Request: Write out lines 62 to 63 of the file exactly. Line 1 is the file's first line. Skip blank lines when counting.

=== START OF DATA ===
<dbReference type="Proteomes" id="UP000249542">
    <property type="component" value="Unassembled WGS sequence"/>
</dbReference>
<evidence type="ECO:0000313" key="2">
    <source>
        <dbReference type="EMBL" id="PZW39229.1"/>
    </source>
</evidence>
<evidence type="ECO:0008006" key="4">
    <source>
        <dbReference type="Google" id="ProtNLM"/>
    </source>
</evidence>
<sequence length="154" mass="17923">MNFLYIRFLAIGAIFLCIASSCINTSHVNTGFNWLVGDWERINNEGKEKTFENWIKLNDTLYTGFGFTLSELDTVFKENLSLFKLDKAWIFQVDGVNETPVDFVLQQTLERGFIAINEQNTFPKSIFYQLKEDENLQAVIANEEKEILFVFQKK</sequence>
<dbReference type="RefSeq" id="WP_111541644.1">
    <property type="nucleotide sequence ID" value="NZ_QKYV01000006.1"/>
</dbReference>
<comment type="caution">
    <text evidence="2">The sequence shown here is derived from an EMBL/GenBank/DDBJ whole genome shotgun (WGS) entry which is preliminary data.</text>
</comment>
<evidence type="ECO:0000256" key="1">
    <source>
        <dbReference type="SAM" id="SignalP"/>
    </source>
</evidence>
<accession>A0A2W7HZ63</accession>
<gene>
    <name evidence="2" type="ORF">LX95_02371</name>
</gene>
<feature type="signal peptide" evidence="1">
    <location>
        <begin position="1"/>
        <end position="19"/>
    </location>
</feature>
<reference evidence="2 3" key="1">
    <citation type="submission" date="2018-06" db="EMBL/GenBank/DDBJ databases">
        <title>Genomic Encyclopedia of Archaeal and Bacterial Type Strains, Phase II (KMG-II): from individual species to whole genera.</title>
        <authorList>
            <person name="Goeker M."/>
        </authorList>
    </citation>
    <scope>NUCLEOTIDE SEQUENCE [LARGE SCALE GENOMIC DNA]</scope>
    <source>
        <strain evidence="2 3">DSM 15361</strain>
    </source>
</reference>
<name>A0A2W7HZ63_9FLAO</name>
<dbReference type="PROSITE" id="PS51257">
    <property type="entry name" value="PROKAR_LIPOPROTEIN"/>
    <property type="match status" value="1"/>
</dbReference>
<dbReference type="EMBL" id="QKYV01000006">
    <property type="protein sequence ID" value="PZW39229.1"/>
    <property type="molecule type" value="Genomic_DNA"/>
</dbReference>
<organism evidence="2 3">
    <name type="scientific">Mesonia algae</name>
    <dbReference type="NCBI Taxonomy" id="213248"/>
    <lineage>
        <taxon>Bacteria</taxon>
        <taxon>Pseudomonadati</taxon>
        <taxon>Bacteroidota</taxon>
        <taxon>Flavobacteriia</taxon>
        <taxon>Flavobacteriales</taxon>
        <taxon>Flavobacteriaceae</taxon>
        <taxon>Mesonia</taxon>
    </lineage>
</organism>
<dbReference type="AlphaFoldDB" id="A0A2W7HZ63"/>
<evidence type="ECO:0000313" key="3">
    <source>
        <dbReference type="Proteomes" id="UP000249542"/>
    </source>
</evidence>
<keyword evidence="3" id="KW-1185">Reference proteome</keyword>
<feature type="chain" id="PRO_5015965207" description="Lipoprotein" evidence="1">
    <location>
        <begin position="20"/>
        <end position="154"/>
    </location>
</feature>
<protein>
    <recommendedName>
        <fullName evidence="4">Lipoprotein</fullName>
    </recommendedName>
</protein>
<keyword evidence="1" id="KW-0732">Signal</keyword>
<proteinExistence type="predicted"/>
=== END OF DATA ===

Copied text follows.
        <taxon>Pseudomonadati</taxon>
        <taxon>Bacteroidota</taxon>